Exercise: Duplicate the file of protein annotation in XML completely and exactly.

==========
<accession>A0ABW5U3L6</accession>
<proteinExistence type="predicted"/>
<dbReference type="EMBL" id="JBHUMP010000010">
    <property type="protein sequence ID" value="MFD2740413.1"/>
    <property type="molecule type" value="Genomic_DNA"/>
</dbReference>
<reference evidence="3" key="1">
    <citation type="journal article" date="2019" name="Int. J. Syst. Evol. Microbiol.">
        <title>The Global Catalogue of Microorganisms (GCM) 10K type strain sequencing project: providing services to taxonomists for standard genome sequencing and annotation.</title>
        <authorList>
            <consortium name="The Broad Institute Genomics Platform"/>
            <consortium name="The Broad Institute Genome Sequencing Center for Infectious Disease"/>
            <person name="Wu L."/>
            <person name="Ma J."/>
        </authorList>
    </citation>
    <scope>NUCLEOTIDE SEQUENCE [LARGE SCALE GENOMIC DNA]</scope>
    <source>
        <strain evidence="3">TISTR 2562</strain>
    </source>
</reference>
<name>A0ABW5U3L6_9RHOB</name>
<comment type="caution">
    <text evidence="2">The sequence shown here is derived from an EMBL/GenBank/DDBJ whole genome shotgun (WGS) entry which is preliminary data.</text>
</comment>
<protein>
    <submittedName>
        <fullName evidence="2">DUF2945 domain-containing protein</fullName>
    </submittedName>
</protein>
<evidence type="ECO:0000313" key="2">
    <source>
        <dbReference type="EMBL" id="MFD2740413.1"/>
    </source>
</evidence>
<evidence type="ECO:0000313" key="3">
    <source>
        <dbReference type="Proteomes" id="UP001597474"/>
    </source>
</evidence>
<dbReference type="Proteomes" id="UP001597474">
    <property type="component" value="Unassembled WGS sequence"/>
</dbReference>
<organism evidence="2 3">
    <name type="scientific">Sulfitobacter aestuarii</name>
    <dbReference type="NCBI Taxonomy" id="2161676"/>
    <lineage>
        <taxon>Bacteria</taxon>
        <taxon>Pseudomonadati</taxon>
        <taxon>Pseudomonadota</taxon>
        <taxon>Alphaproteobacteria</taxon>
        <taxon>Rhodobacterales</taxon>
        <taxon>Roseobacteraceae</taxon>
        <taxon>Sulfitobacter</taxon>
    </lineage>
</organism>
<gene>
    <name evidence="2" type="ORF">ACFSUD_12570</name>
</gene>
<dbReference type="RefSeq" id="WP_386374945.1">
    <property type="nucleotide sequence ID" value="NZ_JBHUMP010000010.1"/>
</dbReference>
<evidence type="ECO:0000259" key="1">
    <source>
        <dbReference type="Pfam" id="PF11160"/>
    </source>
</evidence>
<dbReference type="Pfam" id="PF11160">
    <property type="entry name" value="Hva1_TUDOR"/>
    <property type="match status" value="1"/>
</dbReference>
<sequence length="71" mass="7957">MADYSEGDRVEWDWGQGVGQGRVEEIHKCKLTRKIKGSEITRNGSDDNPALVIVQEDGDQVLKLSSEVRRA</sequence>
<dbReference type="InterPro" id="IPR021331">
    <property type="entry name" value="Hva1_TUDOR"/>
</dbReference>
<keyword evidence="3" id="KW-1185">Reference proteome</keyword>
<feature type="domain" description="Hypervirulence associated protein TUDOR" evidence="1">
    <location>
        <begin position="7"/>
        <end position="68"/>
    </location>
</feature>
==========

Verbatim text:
<accession>A0ABW5U3L6</accession>
<proteinExistence type="predicted"/>
<dbReference type="EMBL" id="JBHUMP010000010">
    <property type="protein sequence ID" value="MFD2740413.1"/>
    <property type="molecule type" value="Genomic_DNA"/>
</dbReference>
<reference evidence="3" key="1">
    <citation type="journal article" date="2019" name="Int. J. Syst. Evol. Microbiol.">
        <title>The Global Catalogue of Microorganisms (GCM) 10K type strain sequencing project: providing services to taxonomists for standard genome sequencing and annotation.</title>
        <authorList>
            <consortium name="The Broad Institute Genomics Platform"/>
            <consortium name="The Broad Institute Genome Sequencing Center for Infectious Disease"/>
            <person name="Wu L."/>
            <person name="Ma J."/>
        </authorList>
    </citation>
    <scope>NUCLEOTIDE SEQUENCE [LARGE SCALE GENOMIC DNA]</scope>
    <source>
        <strain evidence="3">TISTR 2562</strain>
    </source>
</reference>
<name>A0ABW5U3L6_9RHOB</name>
<comment type="caution">
    <text evidence="2">The sequence shown here is derived from an EMBL/GenBank/DDBJ whole genome shotgun (WGS) entry which is preliminary data.</text>
</comment>
<protein>
    <submittedName>
        <fullName evidence="2">DUF2945 domain-containing protein</fullName>
    </submittedName>
</protein>
<evidence type="ECO:0000313" key="2">
    <source>
        <dbReference type="EMBL" id="MFD2740413.1"/>
    </source>
</evidence>
<evidence type="ECO:0000313" key="3">
    <source>
        <dbReference type="Proteomes" id="UP001597474"/>
    </source>
</evidence>
<dbReference type="Proteomes" id="UP001597474">
    <property type="component" value="Unassembled WGS sequence"/>
</dbReference>
<organism evidence="2 3">
    <name type="scientific">Sulfitobacter aestuarii</name>
    <dbReference type="NCBI Taxonomy" id="2161676"/>
    <lineage>
        <taxon>Bacteria</taxon>
        <taxon>Pseudomonadati</taxon>
        <taxon>Pseudomonadota</taxon>
        <taxon>Alphaproteobacteria</taxon>
        <taxon>Rhodobacterales</taxon>
        <taxon>Roseobacteraceae</taxon>
        <taxon>Sulfitobacter</taxon>
    </lineage>
</organism>
<gene>
    <name evidence="2" type="ORF">ACFSUD_12570</name>
</gene>
<dbReference type="RefSeq" id="WP_386374945.1">
    <property type="nucleotide sequence ID" value="NZ_JBHUMP010000010.1"/>
</dbReference>
<evidence type="ECO:0000259" key="1">
    <source>
        <dbReference type="Pfam" id="PF11160"/>
    </source>
</evidence>
<dbReference type="Pfam" id="PF11160">
    <property type="entry name" value="Hva1_TUDOR"/>
    <property type="match status" value="1"/>
</dbReference>
<sequence length="71" mass="7957">MADYSEGDRVEWDWGQGVGQGRVEEIHKCKLTRKIKGSEITRNGSDDNPALVIVQEDGDQVLKLSSEVRRA</sequence>
<dbReference type="InterPro" id="IPR021331">
    <property type="entry name" value="Hva1_TUDOR"/>
</dbReference>
<keyword evidence="3" id="KW-1185">Reference proteome</keyword>
<feature type="domain" description="Hypervirulence associated protein TUDOR" evidence="1">
    <location>
        <begin position="7"/>
        <end position="68"/>
    </location>
</feature>